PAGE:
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Height safety: your life hangs in the balance

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In the big picture, the human body can be a frail structure. Compared, say, to a domestic cat, our ability to fall from height unscathed is pretty unimpressive.

A 100kg person falling 2 metres without any protection can experience impact forces of over 15 Kn (KiloNewton) when they hit the ground or an obstruction. In all its fragility, the human body cannot absorb this impact. As a result, bones, organs, muscle and tissue will disintegrate. A properly fitted harness with height safety equipment reduces fall impact to below 6kN, thus avoiding long-term injury. This article identifies some factors that affect safety at height, and discusses ways you can improve it in your workplace.

Protecting your workforce when they are working at ANY height is a vital obligation and mandated in all Australian states. An approved harness is therefore essential. Fall arrest equipment works by absorbing shocks. For this purpose a snug but comfortable fit is essential. In general, fall arrest equipment is made for people of average weight and height. Workers (both male and female) who are particularly tall, short or heavy will need special consideration.


The simplest yet most immediately effective way of completing any work task is to work on the ground – an obvious safe choice! Secondly, working under the principles of restraint is far better than the next choice of fall arrest. Restraint is where a worker’s system will not allow a fall from height. The need to work in a fall arrest situation is a very serious responsibility. It is important to remember when working at height, it is mandated that all workers wear appropriate height safety equipment in accordance with a risk assessment and a rescue plan.

When using a fall arrest device, the shock absorbing component ( lanyard) must be rated and Australian Standards approved to 15 Kn for a single person and 21 Kn for two. A typical 2 metre lanyard, in a 2 metre free fall can extend under the load of a 100kg wearer to 1.75 metres as it arrests the fall. This simplified fact is the first step in calculating fall clearance - ie. knowing all of the measurements that make up a distance that prevents a “ground strike”. And here’s an important tip: heavier workers may stretch the lanyard further, potentially allowing them to strike the ground or an obstruction - you must make sure that the lanyards you supply are appropriate to the weight of the workers they are protecting.

Harnesses – There are numerous “fit for purpose” full body harnesses, but it’s important that in each type selected, correct personal fit is the primary focus. It MUST fit correctly, so that fall loads are taken up smoothly, without shock, and the wearer is not injured by the restraint. Your supplier MUST advise you on the correct type and size of harnesses for your workforce and workplace.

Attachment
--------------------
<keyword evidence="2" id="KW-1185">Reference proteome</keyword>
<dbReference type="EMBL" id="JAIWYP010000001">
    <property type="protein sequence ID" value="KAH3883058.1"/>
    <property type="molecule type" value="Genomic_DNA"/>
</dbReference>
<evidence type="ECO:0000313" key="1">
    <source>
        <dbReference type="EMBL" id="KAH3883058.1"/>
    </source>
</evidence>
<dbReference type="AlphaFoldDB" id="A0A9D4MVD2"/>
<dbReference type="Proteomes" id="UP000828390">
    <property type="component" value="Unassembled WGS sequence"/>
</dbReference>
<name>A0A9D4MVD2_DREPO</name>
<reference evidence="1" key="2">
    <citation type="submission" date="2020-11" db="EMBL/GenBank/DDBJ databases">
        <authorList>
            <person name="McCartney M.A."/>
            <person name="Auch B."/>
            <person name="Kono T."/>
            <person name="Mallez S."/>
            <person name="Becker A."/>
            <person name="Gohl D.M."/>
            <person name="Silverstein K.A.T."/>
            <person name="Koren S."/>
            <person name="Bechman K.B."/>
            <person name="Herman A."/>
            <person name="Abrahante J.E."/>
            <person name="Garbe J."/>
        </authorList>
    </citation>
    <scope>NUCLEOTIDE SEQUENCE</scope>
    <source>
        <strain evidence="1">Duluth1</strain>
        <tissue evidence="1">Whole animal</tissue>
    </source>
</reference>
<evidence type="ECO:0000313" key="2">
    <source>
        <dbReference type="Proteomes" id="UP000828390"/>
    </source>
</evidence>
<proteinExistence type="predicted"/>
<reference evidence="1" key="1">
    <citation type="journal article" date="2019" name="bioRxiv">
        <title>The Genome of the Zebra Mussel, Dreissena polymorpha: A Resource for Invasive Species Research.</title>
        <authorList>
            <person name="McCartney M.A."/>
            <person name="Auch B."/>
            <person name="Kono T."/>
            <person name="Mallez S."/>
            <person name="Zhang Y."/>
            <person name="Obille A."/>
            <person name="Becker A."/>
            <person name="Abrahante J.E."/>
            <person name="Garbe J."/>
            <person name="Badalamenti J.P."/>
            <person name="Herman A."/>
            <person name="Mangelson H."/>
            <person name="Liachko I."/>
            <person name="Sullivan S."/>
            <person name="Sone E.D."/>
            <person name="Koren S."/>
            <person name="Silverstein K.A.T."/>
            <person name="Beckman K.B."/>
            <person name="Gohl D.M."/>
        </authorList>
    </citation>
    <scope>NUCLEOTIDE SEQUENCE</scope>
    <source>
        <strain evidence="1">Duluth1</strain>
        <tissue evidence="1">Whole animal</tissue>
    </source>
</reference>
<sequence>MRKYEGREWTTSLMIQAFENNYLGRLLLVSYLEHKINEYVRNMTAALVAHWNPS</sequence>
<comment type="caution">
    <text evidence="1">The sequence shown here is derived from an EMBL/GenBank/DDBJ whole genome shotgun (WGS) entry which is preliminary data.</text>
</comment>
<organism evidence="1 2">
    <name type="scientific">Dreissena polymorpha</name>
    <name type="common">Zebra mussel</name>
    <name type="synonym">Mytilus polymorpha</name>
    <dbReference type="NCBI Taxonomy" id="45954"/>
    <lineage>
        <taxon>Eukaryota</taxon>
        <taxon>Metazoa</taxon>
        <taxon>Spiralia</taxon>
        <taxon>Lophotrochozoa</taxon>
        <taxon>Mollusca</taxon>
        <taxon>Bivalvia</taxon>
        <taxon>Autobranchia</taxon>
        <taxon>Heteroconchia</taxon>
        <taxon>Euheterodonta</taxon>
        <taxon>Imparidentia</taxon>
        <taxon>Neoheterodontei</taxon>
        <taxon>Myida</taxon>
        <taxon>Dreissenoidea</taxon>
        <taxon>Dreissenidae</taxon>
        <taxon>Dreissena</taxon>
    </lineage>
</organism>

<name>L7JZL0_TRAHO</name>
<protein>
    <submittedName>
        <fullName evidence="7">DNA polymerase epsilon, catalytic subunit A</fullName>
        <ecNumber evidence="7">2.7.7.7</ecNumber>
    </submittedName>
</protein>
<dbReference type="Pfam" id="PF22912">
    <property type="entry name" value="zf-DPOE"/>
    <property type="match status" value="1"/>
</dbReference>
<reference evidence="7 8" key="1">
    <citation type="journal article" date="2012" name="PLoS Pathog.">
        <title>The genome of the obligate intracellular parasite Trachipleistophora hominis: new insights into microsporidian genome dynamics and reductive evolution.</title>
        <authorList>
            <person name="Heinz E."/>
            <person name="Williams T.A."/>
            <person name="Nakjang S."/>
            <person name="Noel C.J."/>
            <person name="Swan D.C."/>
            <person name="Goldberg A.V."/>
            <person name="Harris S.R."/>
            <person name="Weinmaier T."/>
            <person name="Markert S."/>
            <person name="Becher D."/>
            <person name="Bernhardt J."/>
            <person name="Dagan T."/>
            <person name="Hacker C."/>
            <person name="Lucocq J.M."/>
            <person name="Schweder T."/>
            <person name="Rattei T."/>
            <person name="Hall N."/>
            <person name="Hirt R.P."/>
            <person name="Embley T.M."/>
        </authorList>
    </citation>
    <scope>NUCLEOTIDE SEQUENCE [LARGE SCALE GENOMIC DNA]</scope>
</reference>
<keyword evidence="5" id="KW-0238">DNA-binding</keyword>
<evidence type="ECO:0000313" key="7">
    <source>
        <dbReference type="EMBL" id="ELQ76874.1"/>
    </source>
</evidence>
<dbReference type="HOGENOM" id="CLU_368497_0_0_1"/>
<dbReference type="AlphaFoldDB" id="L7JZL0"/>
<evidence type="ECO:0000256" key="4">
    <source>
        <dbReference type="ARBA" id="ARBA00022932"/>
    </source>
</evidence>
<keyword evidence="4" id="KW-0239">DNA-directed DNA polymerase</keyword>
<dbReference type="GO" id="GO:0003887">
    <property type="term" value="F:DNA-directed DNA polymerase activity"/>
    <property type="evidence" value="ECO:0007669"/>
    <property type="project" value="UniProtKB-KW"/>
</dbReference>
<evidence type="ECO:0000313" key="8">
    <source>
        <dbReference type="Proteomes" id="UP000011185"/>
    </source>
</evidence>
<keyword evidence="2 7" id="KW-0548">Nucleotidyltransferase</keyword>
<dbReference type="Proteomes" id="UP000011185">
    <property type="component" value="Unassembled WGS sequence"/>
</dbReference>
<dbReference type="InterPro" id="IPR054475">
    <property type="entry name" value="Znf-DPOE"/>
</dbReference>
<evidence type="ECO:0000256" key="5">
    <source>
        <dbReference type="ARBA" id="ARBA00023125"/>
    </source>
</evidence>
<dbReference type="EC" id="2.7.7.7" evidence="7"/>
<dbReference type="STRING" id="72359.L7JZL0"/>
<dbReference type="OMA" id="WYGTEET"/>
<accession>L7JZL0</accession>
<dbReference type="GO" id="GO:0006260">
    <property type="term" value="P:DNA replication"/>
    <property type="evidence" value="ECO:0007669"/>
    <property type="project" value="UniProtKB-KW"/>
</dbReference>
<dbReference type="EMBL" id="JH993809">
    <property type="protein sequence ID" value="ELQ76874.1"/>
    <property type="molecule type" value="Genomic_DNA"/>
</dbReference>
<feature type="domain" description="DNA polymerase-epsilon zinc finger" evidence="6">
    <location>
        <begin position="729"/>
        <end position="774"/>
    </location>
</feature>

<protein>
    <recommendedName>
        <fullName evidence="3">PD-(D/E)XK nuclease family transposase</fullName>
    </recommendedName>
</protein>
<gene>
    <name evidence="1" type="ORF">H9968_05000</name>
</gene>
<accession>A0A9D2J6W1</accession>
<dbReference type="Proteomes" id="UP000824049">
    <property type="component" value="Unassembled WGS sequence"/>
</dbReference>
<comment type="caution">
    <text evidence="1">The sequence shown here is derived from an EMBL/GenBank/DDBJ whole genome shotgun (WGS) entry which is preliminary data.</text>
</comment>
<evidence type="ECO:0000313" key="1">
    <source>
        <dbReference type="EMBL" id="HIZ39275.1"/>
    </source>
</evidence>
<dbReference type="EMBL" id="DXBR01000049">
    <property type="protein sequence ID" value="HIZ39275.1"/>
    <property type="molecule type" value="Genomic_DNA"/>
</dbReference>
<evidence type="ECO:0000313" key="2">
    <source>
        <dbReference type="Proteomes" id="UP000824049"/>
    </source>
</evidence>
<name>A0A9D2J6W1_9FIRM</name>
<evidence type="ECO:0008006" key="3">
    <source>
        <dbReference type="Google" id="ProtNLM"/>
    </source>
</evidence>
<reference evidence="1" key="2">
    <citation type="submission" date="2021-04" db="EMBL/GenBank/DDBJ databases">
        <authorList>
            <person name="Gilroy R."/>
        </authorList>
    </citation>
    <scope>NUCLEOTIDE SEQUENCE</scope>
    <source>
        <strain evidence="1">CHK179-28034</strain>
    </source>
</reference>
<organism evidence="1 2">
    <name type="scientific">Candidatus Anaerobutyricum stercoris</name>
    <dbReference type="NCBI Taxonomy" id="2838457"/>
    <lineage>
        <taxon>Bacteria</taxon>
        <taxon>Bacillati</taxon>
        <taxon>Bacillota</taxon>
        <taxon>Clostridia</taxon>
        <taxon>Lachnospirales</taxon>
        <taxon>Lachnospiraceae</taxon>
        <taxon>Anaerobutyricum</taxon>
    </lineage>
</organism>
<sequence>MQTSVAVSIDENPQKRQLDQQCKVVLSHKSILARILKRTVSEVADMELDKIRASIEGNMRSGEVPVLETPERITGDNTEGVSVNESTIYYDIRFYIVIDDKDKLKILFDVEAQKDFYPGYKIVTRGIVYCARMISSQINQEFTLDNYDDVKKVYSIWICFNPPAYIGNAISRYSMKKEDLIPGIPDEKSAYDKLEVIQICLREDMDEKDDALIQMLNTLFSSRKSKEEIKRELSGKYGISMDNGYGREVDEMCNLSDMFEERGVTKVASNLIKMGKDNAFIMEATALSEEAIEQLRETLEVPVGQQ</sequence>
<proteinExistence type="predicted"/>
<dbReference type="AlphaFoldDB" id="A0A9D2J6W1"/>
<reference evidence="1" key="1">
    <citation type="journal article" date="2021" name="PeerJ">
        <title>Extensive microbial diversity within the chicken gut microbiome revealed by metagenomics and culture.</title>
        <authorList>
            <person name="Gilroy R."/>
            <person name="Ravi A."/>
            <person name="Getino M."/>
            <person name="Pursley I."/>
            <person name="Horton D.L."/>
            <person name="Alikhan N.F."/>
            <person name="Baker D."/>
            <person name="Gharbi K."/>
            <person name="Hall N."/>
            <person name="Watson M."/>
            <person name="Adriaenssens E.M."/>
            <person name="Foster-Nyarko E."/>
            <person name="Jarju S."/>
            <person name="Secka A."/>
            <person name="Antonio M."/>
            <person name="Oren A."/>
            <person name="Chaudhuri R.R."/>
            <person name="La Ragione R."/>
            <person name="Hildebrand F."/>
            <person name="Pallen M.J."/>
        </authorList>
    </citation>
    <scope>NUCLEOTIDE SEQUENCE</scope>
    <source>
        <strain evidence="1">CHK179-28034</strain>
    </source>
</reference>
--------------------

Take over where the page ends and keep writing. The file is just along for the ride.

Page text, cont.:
Self-Retracting Lifelines - Where a compliant overhead anchor and anchorage is available, and where any fall is likely to be vertical, a Self-Retracting Lifeline is preferable to a simple shock absorbing lanyard. The problem with shock absorbing lanyards is that they will not begin their work until the slack is taken up, which means the worker could have fallen 1 - 1.5 metres before deceleration begins. A SRL, by contrast, arrests the fall as soon as the line exceeds a set speed and load, engaging the built in inertia clutch. SLRs are generally rated up to 163kgs, making them adequate for most workers. REMEMBER to add up the worker’s tools, gear and boots. SLRs must not be used in circumstances, such as working on a pitched roof, where a sloped surface fall is likely to prevent the operation of the inertia mechanism. Your supplier MUST be able to advise you on the best system for your needs.

Anchoring fall arrest equipment –Any restraint or fall arrest system is only as good as the point to which it is anchored. Anchors and anchorage points should be designated by someone with the expertise to determine their adequacy for the purpose - ie. to remain intact during severe fall loads. Some well-meaning people in the past have secured a well-designed, compliant, load rated eye bolt (anchor) into a single brick wall (anchorage)!


Protecting your workers from injuring themselves in a fall is of course vital, but it’s only the first part of the story. You MUST have a comprehensive rescue plan in place before you undertake any work at height.

As a general principle, a good rescue plan should, where possible, start at ground level and work up. Self-rescue should be possible whenever a worker may be working at height unaccompanied. Don’t rely on the mobile phone as your rescue plan; what happens if it falls or gets damaged during your fall?

Keep it Simple in Rescue – In the first instance, simple devices like ladders and man-lifts should be available in sufficient numbers. However, whenever a mechanical lifting system is used, it should be designed to accommodate a restraint or fall arrest device.

Recovery - Workers who have been suspended for extended periods in a harness without obvious injury may have suffered circulatory damage - notably pooling of blood in the legs. Any worker rescued from such a situation should receive prompt medical attention, as recommended by The Australian Resuscitation Council Guidelines. You can learn more at www.resus.org.au.

SafetyQuip is a leading supplier of Height Safety equipment in the Australian marketplace and can assist you with advice and selection on any of the devices referred to in this article. The SafetyQuip team includes trained sales specialists who can advise you on the most suitable equipment including harnesses, lanyards, self-retracting lifelines, and other height safety equipment. We also supply height safety and rescue kits. For more info, contact your nearest SafetyQuip store.